Pay attention to Santa Rita Jail

BAY AREA AFFAIRS: Inmates alleging abhorrent conditions should not be ignored.

Illustration of hands reaching through jail cell
Emily Bi/Senior Staff

When a woman alleges that she gave birth in jail without assistance, it’s time to start paying attention. When nine inmates die at that same jail in a year, it’s really time to start paying attention.

When about 400 inmates go on a hunger strike in the very same jail, it’s definitely time to start paying attention.

At Alameda County Santa Rita Jail — where all of the above can be traced back to — inmates allege that they do not have access to cleaning supplies more than once a week and that jail staff regularly neglect inmates’ mental and medical health.

First of all, Santa Rita Jail is exactly that: a jail, not a prison. And while prisoners deserve decent living conditions too, some people in jail have been convicted of minor crimes, and others haven’t even been convicted yet — a lot of them are simply awaiting trial. It’s an absolute abomination that there are so many horror stories coming out of Santa Rita Jail. Mistreating jail inmates completely erodes the idea of “innocent until proven guilty.” 

But it’s not like people are completely unaware of Santa Rita: There’s been ample coverage by various news outlets, and several legislative entities have called for initiating investigations at the jail. Specifically, Berkeley City Council passed a resolution in June 2018 calling for an audit of the Alameda County Sheriff’s Office over its spending, and California state Sen. Nancy Skinner joined those calls in March 2019 after the aforementioned allegations of mistreatment came to light, namely those from the female inmate who gave birth there. 

Yet, here we are at the tail end of 2019, still discussing living conditions at a county jail as if inmates’ lives are pawns in a chess game.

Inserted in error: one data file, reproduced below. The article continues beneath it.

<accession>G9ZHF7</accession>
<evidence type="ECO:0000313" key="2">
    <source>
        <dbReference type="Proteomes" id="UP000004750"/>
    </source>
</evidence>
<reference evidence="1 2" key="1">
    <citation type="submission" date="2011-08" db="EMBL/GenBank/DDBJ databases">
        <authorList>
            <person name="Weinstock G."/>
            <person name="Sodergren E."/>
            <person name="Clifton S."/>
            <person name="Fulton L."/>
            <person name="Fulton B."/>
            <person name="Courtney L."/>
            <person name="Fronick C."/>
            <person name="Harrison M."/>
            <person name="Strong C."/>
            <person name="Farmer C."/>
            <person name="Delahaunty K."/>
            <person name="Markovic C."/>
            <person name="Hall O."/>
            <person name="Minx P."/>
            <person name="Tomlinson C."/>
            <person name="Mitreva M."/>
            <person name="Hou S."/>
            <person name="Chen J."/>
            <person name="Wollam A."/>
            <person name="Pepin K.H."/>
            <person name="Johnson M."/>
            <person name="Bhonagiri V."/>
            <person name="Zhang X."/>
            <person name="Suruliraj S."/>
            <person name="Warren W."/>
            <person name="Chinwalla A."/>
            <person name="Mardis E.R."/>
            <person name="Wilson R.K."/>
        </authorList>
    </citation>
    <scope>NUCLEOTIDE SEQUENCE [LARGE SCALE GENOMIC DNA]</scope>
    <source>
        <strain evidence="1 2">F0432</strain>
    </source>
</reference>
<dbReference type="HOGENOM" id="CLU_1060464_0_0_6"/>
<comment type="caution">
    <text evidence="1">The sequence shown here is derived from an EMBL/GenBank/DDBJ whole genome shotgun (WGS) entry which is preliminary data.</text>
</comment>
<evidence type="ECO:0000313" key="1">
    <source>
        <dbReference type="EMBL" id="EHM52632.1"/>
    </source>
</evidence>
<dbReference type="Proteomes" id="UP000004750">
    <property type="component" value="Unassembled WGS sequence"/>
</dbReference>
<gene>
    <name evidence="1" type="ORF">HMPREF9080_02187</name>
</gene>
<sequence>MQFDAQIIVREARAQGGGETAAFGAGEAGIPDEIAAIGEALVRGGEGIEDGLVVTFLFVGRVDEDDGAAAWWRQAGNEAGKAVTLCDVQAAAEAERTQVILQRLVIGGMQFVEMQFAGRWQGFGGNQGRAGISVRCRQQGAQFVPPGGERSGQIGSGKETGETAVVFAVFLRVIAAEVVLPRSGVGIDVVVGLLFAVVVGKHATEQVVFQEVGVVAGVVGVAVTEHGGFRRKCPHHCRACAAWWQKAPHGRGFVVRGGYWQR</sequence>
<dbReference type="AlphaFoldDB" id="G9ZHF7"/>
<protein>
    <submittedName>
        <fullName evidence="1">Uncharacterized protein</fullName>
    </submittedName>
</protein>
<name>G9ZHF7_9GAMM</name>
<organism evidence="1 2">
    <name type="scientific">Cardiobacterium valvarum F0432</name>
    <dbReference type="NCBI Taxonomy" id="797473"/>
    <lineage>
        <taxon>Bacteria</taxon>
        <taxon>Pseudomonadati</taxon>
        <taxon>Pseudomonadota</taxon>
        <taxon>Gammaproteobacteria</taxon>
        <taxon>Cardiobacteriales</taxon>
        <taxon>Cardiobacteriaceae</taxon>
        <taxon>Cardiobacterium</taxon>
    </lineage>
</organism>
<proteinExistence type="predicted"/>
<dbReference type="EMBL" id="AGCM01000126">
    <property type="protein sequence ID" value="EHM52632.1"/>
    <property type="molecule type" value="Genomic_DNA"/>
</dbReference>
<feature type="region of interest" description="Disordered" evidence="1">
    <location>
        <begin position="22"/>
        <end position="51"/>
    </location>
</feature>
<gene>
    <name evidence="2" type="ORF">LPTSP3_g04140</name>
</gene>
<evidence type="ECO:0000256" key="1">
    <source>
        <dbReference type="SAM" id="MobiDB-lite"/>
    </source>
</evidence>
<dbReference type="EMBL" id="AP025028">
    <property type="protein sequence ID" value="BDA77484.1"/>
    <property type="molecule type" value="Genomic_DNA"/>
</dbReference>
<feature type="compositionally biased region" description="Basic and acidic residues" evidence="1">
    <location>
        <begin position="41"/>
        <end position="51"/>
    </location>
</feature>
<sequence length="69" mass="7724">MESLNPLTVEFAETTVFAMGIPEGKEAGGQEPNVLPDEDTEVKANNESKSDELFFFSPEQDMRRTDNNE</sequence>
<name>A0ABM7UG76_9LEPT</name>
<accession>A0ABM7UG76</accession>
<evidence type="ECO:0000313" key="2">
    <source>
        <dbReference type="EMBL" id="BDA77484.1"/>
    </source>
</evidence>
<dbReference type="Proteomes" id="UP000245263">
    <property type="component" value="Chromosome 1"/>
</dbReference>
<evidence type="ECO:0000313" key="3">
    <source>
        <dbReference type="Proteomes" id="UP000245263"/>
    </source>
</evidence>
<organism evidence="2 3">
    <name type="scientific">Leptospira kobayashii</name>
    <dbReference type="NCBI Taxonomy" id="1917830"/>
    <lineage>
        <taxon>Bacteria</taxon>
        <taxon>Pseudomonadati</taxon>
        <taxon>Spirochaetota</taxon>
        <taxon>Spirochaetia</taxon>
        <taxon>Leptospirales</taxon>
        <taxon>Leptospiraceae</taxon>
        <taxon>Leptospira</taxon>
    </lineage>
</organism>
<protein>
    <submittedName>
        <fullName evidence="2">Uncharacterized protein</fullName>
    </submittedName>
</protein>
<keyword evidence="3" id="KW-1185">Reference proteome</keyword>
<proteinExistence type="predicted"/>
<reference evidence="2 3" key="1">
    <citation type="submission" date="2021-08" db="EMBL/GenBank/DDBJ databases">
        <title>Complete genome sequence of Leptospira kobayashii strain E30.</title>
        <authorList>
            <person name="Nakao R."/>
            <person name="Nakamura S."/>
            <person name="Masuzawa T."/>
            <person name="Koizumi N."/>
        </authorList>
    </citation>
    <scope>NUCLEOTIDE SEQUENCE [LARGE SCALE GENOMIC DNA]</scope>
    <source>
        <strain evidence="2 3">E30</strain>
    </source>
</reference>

Lack of a budget is apparently not a problem here. According to the Alameda County Sheriff’s Office, the jail spends $75,000 per inmate. And, rather than internally improve facilities, the county paid out $15.5 million in settlements over a four-year period after several lawsuits alleged misconduct at Santa Rita. For some reason, the sheriff’s office saw an increase in budget, but it doesn’t seem to be reflected in inmate treatment if there’s continued protest. 

It’s time that the Alameda County Auditor-Controller Agency conduct a thorough, serious investigation into the alleged mistreatment of inmates in Santa Rita Jail and bring those people to justice. There have been far too many reports of disturbing incidents to push actual reform to the side.

Until that happens, the community around Santa Rita has to rally with the strikers. We desperately need more oversight and community engagement with conditions in local jails. It’s horrible that this got to the point of a hunger strike, but the demonstration is a classic way for prisoners to draw attention to the conditions in which they live.

Editorials represent the majority opinion of the editorial board as written by the fall 2019 opinion editor, Revati Thatte.